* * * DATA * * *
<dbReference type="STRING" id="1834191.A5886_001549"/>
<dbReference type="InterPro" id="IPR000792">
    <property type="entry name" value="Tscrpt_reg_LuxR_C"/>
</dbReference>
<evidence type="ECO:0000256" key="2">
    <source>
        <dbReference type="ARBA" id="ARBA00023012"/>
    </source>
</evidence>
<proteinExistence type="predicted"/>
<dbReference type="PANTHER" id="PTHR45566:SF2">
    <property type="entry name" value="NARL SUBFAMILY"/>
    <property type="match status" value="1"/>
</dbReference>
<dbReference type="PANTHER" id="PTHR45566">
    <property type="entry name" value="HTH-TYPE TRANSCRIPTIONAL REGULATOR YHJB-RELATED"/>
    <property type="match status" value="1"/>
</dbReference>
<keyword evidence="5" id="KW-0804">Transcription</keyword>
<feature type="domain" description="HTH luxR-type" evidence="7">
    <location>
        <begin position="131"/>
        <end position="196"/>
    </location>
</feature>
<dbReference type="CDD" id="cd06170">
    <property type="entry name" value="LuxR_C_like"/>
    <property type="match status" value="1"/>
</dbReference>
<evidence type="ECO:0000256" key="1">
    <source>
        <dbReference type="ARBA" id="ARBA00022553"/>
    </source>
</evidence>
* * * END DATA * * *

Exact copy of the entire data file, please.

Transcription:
<dbReference type="STRING" id="1834191.A5886_001549"/>
<dbReference type="InterPro" id="IPR000792">
    <property type="entry name" value="Tscrpt_reg_LuxR_C"/>
</dbReference>
<evidence type="ECO:0000256" key="2">
    <source>
        <dbReference type="ARBA" id="ARBA00023012"/>
    </source>
</evidence>
<proteinExistence type="predicted"/>
<dbReference type="PANTHER" id="PTHR45566:SF2">
    <property type="entry name" value="NARL SUBFAMILY"/>
    <property type="match status" value="1"/>
</dbReference>
<dbReference type="PANTHER" id="PTHR45566">
    <property type="entry name" value="HTH-TYPE TRANSCRIPTIONAL REGULATOR YHJB-RELATED"/>
    <property type="match status" value="1"/>
</dbReference>
<keyword evidence="5" id="KW-0804">Transcription</keyword>
<feature type="domain" description="HTH luxR-type" evidence="7">
    <location>
        <begin position="131"/>
        <end position="196"/>
    </location>
</feature>
<dbReference type="CDD" id="cd06170">
    <property type="entry name" value="LuxR_C_like"/>
    <property type="match status" value="1"/>
</dbReference>
<evidence type="ECO:0000256" key="1">
    <source>
        <dbReference type="ARBA" id="ARBA00022553"/>
    </source>
</evidence>